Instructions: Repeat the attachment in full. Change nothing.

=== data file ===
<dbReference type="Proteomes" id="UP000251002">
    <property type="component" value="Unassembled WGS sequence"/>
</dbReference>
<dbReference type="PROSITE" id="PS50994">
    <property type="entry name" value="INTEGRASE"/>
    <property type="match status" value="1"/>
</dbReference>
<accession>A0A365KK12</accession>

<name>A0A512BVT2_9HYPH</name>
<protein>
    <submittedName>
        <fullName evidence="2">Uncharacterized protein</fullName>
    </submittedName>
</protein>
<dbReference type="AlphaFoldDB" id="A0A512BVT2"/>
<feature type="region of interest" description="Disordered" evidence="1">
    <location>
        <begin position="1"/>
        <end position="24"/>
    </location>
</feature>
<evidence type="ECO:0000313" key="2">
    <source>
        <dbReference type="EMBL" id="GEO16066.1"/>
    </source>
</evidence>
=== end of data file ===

<dbReference type="Proteomes" id="UP000251002">
    <property type="component" value="Unassembled WGS sequence"/>
</dbReference>
<dbReference type="PROSITE" id="PS50994">
    <property type="entry name" value="INTEGRASE"/>
    <property type="match status" value="1"/>
</dbReference>
<accession>A0A365KK12</accession>

<name>A0A512BVT2_9HYPH</name>
<protein>
    <submittedName>
        <fullName evidence="2">Uncharacterized protein</fullName>
    </submittedName>
</protein>
<dbReference type="AlphaFoldDB" id="A0A512BVT2"/>
<feature type="region of interest" description="Disordered" evidence="1">
    <location>
        <begin position="1"/>
        <end position="24"/>
    </location>
</feature>
<evidence type="ECO:0000313" key="2">
    <source>
        <dbReference type="EMBL" id="GEO16066.1"/>
    </source>
</evidence>